While many teas have been attributed to helping drinkers lose weight, oolong is king. Consumption of natural oolong tea has been linked in studies to both weight loss and body fat loss according to the LiveStrong foundation; this comes with the caveat that the oolong tea replaces higher calorie beverages and is part of a healthy diet. The specific compounds in oolong tea, polyphenols (and again, catechins), are responsible for this weight and fat loss property, even effective in high-sugar diets in some instances. Not to mention, oolong contains caffeine, a metabolic stimulant and possible weight loss aid and appetite suppressant. A note: One 2013 study showed that drinking tea hot contributes to higher levels of weight loss than having it on ice. Tea for thought!

Pu-erh Tea:

Last but not least on our list of suggested medicinal teas, there is pu-erh. Because it is the most oxidized type of tea, it doesn't pack the antioxidant punch of some of its counterparts, but it instead has been viewed as extremely heart-healthy. In addition to a general cardiovascular benefit, pu-erh has been credited for the reduction of serum cholesterol. Because pu-erh is aged and goes through a fermentation process before it is dried, it not only delivers a rich taste, but it is also high in micro-organisms that in turn produce lovastatin, a naturally occuring statin (yes, like the drugs we take to reduce bad cholesterol). So, if keeping your heart super healthy is on your mind, pu-erh is likely a great choice. Our simple, mild, and earthy Royal Pu-erh tastes and feels divine. Why not give it a try?


So, holistic lesson learned – while tea is delicious, it's also a true health food and a powerful form of alternative or integrative medicine. Adding various teas in your daily routine can help you start taking the "whole-person" approach in order to treat or prevent certain ailments and contribute to overall well-being. Health is simply a collection of habits. One day at a time, including tea can be one simple and life-altering habit. Make it yours!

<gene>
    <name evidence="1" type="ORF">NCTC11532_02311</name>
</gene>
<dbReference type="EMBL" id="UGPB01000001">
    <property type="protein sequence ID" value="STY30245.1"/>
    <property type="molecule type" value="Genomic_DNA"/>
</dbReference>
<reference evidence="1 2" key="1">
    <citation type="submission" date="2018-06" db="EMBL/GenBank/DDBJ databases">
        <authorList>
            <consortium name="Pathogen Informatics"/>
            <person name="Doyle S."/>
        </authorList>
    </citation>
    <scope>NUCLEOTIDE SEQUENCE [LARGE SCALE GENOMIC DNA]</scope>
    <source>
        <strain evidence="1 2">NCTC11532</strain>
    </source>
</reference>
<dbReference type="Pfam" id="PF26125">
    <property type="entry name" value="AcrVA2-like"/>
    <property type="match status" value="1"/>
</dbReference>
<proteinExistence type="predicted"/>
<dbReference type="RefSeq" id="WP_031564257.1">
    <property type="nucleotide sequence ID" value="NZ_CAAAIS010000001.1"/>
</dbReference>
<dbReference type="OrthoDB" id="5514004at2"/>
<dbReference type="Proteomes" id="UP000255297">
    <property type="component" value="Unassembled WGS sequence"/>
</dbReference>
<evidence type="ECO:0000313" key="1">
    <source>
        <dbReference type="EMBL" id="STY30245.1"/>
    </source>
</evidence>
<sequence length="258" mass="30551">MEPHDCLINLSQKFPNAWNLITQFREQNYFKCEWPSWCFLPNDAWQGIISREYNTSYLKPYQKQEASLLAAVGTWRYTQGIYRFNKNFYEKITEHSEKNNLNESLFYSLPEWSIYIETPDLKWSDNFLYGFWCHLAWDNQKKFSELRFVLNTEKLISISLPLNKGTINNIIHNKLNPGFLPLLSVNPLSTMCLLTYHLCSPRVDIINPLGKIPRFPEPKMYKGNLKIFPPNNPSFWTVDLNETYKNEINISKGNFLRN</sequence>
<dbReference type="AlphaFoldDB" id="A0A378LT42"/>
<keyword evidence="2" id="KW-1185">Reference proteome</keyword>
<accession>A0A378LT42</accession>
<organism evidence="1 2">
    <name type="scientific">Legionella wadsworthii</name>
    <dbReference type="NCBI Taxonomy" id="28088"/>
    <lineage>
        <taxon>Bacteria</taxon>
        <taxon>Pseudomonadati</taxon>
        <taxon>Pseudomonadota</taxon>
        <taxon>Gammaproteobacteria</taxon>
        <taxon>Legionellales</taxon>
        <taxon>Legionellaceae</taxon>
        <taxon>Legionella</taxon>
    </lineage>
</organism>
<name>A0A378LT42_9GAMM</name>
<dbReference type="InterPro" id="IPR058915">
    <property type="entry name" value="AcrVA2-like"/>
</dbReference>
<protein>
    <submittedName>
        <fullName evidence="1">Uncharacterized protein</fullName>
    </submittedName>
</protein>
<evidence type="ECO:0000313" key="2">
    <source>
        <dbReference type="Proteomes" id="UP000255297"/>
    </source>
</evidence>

**These statements have not been evaluated by the Food and Drug Administration. These products are not intended to diagnose, treat, cure, or prevent any disease.

Iced Tea: How it All Began (History of Iced Tea)

By Jasmine Dilmanian (In-House Writer) 2 years ago 13952 Views No comments

There's no doubt that one of the most refreshing summertime treats is a tall, cold glass of iced tea. Powders and instant mixes can move aside – we prefer the fresh, cold-brewed kind, filled with natural flavor and nourishment.

Today, iced tea in all its varieties is an American staple. It's ubiquitous, everywhere from the supermarket to your local coffee shop, and it's even a standard alternative at lemonade stands. By some accounts, iced tea accounts for about 85% of tea consumption in the U.S. But as hot tea has ancient origins, the story of iced tea's birth is lesser known.

So, where did this satisfying warm-weather beverage come from?

Tea had been grown in America by colonists since the 1600s starting in South Carolina and spreading across the South. The first known published iced tea recipes in the U.S. appeared in The Buckeye Cookbook in 1876 and Housekeeping in Old Virginia in 1877. Even earlier, in 1839, a recipe for a mixed beverage that included alcohol, called tea punch, was circulated. Over the next couple of decades, the popularity of the drink started to explode. At this time, most recipes called for the tea to be brewed hot and chilled later on. Early instructions called for lemon, sugar, and ice to be added to black tea. Although sweet tea is attributed to southern traditions, early accounts of it trace back as far north as Boston (although it probably grew favor in the south thanks to the sweltering heat).

The drink truly took off, however, at the 1904 World's Fair in St. Louis, where Richard Blechynden, the Commissioner of Tea for India and one of the fair's directors, was exhibiting hot black tea. Temperatures were unbearably high and fair visitors were thirsty; hot tea wasn't going to sell, so Blechynden had to improvise. He brewed and chilled the tea, and voilà – it was an instant hit! Restaurants immediately began to jump on the trend, which turned out to be more than just a short-term fix, and by World War I, households were catching on. Until today, iced tea – from bottle to box to pitcher – remains a significant part of the American beverage roster. Today, we see all kinds of variations, from Sparkling Green Iced Tea Lemonade to Thai Iced Tea.